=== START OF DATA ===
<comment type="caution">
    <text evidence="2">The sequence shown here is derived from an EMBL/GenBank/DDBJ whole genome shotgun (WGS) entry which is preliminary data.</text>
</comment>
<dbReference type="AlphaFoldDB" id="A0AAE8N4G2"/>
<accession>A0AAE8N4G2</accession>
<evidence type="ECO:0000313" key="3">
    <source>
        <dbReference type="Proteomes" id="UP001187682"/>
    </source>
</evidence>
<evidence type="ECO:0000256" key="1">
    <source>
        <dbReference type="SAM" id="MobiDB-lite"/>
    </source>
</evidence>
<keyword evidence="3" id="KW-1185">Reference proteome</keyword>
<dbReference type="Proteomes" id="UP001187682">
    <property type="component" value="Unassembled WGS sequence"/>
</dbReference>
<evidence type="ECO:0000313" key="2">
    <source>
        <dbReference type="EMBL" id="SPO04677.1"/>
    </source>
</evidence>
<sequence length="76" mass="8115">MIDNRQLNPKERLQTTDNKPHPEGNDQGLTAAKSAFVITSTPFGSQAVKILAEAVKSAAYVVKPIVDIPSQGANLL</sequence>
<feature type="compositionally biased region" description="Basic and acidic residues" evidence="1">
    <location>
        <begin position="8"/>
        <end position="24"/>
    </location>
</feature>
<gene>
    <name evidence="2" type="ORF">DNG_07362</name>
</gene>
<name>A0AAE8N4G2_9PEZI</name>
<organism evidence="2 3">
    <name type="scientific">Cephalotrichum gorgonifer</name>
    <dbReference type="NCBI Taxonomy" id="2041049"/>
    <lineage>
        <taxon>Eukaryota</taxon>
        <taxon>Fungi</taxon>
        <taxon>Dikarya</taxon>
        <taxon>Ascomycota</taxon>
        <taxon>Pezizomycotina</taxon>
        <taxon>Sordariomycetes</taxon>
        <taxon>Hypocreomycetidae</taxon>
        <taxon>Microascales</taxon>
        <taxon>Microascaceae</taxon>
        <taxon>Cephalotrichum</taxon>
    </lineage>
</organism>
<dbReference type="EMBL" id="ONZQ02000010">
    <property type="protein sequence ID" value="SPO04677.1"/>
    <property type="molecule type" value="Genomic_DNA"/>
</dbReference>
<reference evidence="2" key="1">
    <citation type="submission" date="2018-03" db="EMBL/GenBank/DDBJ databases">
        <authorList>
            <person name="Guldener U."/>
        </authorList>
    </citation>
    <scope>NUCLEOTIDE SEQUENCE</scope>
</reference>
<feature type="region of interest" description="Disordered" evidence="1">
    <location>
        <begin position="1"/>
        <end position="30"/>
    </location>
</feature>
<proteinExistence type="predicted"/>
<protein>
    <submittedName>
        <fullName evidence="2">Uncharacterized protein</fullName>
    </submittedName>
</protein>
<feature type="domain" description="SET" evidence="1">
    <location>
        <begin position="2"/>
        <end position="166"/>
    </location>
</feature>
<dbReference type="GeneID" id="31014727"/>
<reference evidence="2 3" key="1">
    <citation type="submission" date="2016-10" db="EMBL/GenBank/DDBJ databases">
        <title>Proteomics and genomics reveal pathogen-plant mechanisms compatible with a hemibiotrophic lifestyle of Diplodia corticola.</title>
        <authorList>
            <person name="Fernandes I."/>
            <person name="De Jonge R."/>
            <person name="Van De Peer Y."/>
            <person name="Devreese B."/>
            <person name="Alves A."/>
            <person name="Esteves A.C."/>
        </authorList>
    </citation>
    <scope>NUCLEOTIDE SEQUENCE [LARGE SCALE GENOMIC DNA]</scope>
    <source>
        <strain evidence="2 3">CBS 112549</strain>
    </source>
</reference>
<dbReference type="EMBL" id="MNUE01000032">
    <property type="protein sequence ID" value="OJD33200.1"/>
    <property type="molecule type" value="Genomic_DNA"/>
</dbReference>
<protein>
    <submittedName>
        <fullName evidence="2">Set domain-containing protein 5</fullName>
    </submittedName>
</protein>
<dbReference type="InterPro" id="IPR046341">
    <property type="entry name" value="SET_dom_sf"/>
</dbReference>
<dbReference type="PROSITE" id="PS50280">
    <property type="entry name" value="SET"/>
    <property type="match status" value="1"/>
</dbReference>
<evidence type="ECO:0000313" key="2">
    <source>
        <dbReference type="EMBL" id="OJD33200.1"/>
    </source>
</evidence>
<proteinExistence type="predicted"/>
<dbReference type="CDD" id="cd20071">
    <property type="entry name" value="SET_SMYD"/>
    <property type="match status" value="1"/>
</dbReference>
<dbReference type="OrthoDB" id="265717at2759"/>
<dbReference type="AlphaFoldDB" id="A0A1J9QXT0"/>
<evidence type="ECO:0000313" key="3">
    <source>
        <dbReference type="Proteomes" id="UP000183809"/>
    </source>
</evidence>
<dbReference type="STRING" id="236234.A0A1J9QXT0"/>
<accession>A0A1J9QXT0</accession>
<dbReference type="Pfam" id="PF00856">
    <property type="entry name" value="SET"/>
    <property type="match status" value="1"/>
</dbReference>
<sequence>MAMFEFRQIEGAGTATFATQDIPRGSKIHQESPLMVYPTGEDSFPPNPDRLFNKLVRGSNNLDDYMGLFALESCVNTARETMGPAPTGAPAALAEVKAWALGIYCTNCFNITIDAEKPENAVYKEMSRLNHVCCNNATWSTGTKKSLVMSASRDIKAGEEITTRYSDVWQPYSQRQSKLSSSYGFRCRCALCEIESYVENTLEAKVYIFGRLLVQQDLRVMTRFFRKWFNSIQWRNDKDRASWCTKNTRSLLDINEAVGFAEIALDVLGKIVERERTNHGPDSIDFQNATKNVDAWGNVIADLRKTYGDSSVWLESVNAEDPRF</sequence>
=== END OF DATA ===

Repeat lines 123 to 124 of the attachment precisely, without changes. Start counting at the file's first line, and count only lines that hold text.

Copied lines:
    <property type="entry name" value="SET_SMYD"/>
    <property type="match status" value="1"/>